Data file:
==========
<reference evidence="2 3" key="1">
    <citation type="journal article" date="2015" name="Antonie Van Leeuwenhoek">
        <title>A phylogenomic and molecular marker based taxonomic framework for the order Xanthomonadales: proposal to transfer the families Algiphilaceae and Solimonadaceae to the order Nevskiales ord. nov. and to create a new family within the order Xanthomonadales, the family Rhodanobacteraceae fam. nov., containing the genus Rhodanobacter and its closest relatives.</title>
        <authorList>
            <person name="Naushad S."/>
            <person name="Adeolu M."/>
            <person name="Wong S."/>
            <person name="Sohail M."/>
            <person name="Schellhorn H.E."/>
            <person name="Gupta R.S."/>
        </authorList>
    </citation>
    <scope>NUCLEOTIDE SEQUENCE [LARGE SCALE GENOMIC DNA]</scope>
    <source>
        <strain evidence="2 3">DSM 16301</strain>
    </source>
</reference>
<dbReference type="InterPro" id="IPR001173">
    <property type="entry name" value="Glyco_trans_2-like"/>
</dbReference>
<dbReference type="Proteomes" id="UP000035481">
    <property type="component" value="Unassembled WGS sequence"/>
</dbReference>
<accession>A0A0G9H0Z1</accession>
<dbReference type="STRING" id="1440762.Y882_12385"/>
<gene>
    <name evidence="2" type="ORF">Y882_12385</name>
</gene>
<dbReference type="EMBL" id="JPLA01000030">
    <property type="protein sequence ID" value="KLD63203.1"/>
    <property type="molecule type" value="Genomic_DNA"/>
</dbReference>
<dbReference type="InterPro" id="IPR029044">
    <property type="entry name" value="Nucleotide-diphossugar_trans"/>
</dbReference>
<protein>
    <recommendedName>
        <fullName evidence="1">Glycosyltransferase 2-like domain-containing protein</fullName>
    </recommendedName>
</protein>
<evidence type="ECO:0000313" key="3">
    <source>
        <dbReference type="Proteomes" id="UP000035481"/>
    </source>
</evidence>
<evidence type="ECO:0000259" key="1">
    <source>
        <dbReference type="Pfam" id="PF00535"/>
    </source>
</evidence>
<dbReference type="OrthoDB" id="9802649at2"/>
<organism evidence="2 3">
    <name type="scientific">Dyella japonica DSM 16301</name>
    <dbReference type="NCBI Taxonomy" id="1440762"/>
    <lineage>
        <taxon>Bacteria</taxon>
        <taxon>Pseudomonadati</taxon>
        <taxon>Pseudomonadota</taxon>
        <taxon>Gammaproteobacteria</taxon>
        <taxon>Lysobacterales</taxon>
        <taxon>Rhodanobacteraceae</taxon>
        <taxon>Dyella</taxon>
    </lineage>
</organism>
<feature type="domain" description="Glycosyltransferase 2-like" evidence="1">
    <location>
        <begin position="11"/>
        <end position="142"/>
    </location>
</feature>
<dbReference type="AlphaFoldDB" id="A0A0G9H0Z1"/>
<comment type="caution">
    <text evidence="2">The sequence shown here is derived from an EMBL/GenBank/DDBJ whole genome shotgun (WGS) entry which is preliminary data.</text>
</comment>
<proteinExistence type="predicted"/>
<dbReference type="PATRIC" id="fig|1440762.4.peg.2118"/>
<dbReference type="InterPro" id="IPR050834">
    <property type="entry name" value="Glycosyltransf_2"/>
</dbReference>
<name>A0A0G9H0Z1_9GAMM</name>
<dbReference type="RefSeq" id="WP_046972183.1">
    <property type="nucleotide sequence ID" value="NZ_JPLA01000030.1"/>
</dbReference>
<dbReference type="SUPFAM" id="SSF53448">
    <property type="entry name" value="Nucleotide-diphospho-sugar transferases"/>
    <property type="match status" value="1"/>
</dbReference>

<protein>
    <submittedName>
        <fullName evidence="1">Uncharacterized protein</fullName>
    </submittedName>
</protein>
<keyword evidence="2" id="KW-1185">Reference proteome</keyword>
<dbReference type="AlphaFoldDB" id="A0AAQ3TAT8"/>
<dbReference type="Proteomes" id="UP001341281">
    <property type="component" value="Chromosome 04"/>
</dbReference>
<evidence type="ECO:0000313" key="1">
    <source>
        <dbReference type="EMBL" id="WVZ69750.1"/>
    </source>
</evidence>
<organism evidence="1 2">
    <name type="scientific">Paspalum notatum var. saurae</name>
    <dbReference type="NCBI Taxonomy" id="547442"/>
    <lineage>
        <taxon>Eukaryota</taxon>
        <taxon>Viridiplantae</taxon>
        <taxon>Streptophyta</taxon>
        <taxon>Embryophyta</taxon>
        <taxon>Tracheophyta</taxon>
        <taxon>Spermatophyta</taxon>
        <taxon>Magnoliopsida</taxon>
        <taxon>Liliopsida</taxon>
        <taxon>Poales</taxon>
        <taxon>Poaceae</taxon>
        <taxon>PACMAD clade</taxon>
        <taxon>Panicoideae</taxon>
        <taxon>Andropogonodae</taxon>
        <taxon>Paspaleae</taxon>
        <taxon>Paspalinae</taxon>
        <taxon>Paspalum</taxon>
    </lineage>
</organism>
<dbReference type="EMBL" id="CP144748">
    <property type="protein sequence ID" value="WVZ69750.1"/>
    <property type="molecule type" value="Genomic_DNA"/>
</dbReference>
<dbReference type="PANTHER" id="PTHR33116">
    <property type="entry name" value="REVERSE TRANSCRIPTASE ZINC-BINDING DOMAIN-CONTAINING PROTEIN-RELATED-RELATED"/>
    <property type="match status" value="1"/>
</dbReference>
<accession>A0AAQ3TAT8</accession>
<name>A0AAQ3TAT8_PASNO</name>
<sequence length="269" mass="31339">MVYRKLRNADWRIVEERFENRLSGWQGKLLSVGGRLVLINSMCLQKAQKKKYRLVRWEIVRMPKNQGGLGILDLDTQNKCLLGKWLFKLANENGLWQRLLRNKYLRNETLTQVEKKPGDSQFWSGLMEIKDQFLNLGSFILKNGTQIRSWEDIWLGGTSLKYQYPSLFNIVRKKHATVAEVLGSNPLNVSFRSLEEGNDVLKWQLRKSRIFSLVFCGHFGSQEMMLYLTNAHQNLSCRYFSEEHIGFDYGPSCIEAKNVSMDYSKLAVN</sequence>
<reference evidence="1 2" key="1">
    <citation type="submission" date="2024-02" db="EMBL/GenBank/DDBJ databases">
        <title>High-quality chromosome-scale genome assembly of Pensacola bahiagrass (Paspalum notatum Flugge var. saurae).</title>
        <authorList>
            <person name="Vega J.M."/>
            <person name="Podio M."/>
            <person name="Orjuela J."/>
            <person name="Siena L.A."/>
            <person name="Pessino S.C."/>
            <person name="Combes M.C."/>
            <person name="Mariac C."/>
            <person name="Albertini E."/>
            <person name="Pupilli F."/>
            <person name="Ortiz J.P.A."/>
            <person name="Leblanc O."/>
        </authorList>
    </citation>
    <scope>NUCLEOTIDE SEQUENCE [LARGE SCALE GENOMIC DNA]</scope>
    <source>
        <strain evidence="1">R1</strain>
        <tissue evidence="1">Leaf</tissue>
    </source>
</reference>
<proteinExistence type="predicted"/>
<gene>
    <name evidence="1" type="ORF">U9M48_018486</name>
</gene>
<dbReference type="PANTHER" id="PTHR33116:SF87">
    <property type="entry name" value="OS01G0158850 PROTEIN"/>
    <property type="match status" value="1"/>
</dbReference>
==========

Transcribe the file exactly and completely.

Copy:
<reference evidence="2 3" key="1">
    <citation type="journal article" date="2015" name="Antonie Van Leeuwenhoek">
        <title>A phylogenomic and molecular marker based taxonomic framework for the order Xanthomonadales: proposal to transfer the families Algiphilaceae and Solimonadaceae to the order Nevskiales ord. nov. and to create a new family within the order Xanthomonadales, the family Rhodanobacteraceae fam. nov., containing the genus Rhodanobacter and its closest relatives.</title>
        <authorList>
            <person name="Naushad S."/>
            <person name="Adeolu M."/>
            <person name="Wong S."/>
            <person name="Sohail M."/>
            <person name="Schellhorn H.E."/>
            <person name="Gupta R.S."/>
        </authorList>
    </citation>
    <scope>NUCLEOTIDE SEQUENCE [LARGE SCALE GENOMIC DNA]</scope>
    <source>
        <strain evidence="2 3">DSM 16301</strain>
    </source>
</reference>
<dbReference type="InterPro" id="IPR001173">
    <property type="entry name" value="Glyco_trans_2-like"/>
</dbReference>
<dbReference type="Proteomes" id="UP000035481">
    <property type="component" value="Unassembled WGS sequence"/>
</dbReference>
<accession>A0A0G9H0Z1</accession>
<dbReference type="STRING" id="1440762.Y882_12385"/>
<gene>
    <name evidence="2" type="ORF">Y882_12385</name>
</gene>
<dbReference type="EMBL" id="JPLA01000030">
    <property type="protein sequence ID" value="KLD63203.1"/>
    <property type="molecule type" value="Genomic_DNA"/>
</dbReference>
<dbReference type="InterPro" id="IPR029044">
    <property type="entry name" value="Nucleotide-diphossugar_trans"/>
</dbReference>
<protein>
    <recommendedName>
        <fullName evidence="1">Glycosyltransferase 2-like domain-containing protein</fullName>
    </recommendedName>
</protein>
<evidence type="ECO:0000313" key="3">
    <source>
        <dbReference type="Proteomes" id="UP000035481"/>
    </source>
</evidence>
<evidence type="ECO:0000259" key="1">
    <source>
        <dbReference type="Pfam" id="PF00535"/>
    </source>
</evidence>
<dbReference type="OrthoDB" id="9802649at2"/>
<organism evidence="2 3">
    <name type="scientific">Dyella japonica DSM 16301</name>
    <dbReference type="NCBI Taxonomy" id="1440762"/>
    <lineage>
        <taxon>Bacteria</taxon>
        <taxon>Pseudomonadati</taxon>
        <taxon>Pseudomonadota</taxon>
        <taxon>Gammaproteobacteria</taxon>
        <taxon>Lysobacterales</taxon>
        <taxon>Rhodanobacteraceae</taxon>
        <taxon>Dyella</taxon>
    </lineage>
</organism>
<feature type="domain" description="Glycosyltransferase 2-like" evidence="1">
    <location>
        <begin position="11"/>
        <end position="142"/>
    </location>
</feature>
<dbReference type="AlphaFoldDB" id="A0A0G9H0Z1"/>
<comment type="caution">
    <text evidence="2">The sequence shown here is derived from an EMBL/GenBank/DDBJ whole genome shotgun (WGS) entry which is preliminary data.</text>
</comment>
<proteinExistence type="predicted"/>
<dbReference type="PATRIC" id="fig|1440762.4.peg.2118"/>
<dbReference type="InterPro" id="IPR050834">
    <property type="entry name" value="Glycosyltransf_2"/>
</dbReference>
<name>A0A0G9H0Z1_9GAMM</name>
<dbReference type="RefSeq" id="WP_046972183.1">
    <property type="nucleotide sequence ID" value="NZ_JPLA01000030.1"/>
</dbReference>
<dbReference type="SUPFAM" id="SSF53448">
    <property type="entry name" value="Nucleotide-diphospho-sugar transferases"/>
    <property type="match status" value="1"/>
</dbReference>

<protein>
    <submittedName>
        <fullName evidence="1">Uncharacterized protein</fullName>
    </submittedName>
</protein>
<keyword evidence="2" id="KW-1185">Reference proteome</keyword>
<dbReference type="AlphaFoldDB" id="A0AAQ3TAT8"/>
<dbReference type="Proteomes" id="UP001341281">
    <property type="component" value="Chromosome 04"/>
</dbReference>
<evidence type="ECO:0000313" key="1">
    <source>
        <dbReference type="EMBL" id="WVZ69750.1"/>
    </source>
</evidence>
<organism evidence="1 2">
    <name type="scientific">Paspalum notatum var. saurae</name>
    <dbReference type="NCBI Taxonomy" id="547442"/>
    <lineage>
        <taxon>Eukaryota</taxon>
        <taxon>Viridiplantae</taxon>
        <taxon>Streptophyta</taxon>
        <taxon>Embryophyta</taxon>
        <taxon>Tracheophyta</taxon>
        <taxon>Spermatophyta</taxon>
        <taxon>Magnoliopsida</taxon>
        <taxon>Liliopsida</taxon>
        <taxon>Poales</taxon>
        <taxon>Poaceae</taxon>
        <taxon>PACMAD clade</taxon>
        <taxon>Panicoideae</taxon>
        <taxon>Andropogonodae</taxon>
        <taxon>Paspaleae</taxon>
        <taxon>Paspalinae</taxon>
        <taxon>Paspalum</taxon>
    </lineage>
</organism>
<dbReference type="EMBL" id="CP144748">
    <property type="protein sequence ID" value="WVZ69750.1"/>
    <property type="molecule type" value="Genomic_DNA"/>
</dbReference>
<dbReference type="PANTHER" id="PTHR33116">
    <property type="entry name" value="REVERSE TRANSCRIPTASE ZINC-BINDING DOMAIN-CONTAINING PROTEIN-RELATED-RELATED"/>
    <property type="match status" value="1"/>
</dbReference>
<accession>A0AAQ3TAT8</accession>
<name>A0AAQ3TAT8_PASNO</name>
<sequence length="269" mass="31339">MVYRKLRNADWRIVEERFENRLSGWQGKLLSVGGRLVLINSMCLQKAQKKKYRLVRWEIVRMPKNQGGLGILDLDTQNKCLLGKWLFKLANENGLWQRLLRNKYLRNETLTQVEKKPGDSQFWSGLMEIKDQFLNLGSFILKNGTQIRSWEDIWLGGTSLKYQYPSLFNIVRKKHATVAEVLGSNPLNVSFRSLEEGNDVLKWQLRKSRIFSLVFCGHFGSQEMMLYLTNAHQNLSCRYFSEEHIGFDYGPSCIEAKNVSMDYSKLAVN</sequence>
<reference evidence="1 2" key="1">
    <citation type="submission" date="2024-02" db="EMBL/GenBank/DDBJ databases">
        <title>High-quality chromosome-scale genome assembly of Pensacola bahiagrass (Paspalum notatum Flugge var. saurae).</title>
        <authorList>
            <person name="Vega J.M."/>
            <person name="Podio M."/>
            <person name="Orjuela J."/>
            <person name="Siena L.A."/>
            <person name="Pessino S.C."/>
            <person name="Combes M.C."/>
            <person name="Mariac C."/>
            <person name="Albertini E."/>
            <person name="Pupilli F."/>
            <person name="Ortiz J.P.A."/>
            <person name="Leblanc O."/>
        </authorList>
    </citation>
    <scope>NUCLEOTIDE SEQUENCE [LARGE SCALE GENOMIC DNA]</scope>
    <source>
        <strain evidence="1">R1</strain>
        <tissue evidence="1">Leaf</tissue>
    </source>
</reference>
<proteinExistence type="predicted"/>
<gene>
    <name evidence="1" type="ORF">U9M48_018486</name>
</gene>
<dbReference type="PANTHER" id="PTHR33116:SF87">
    <property type="entry name" value="OS01G0158850 PROTEIN"/>
    <property type="match status" value="1"/>
</dbReference>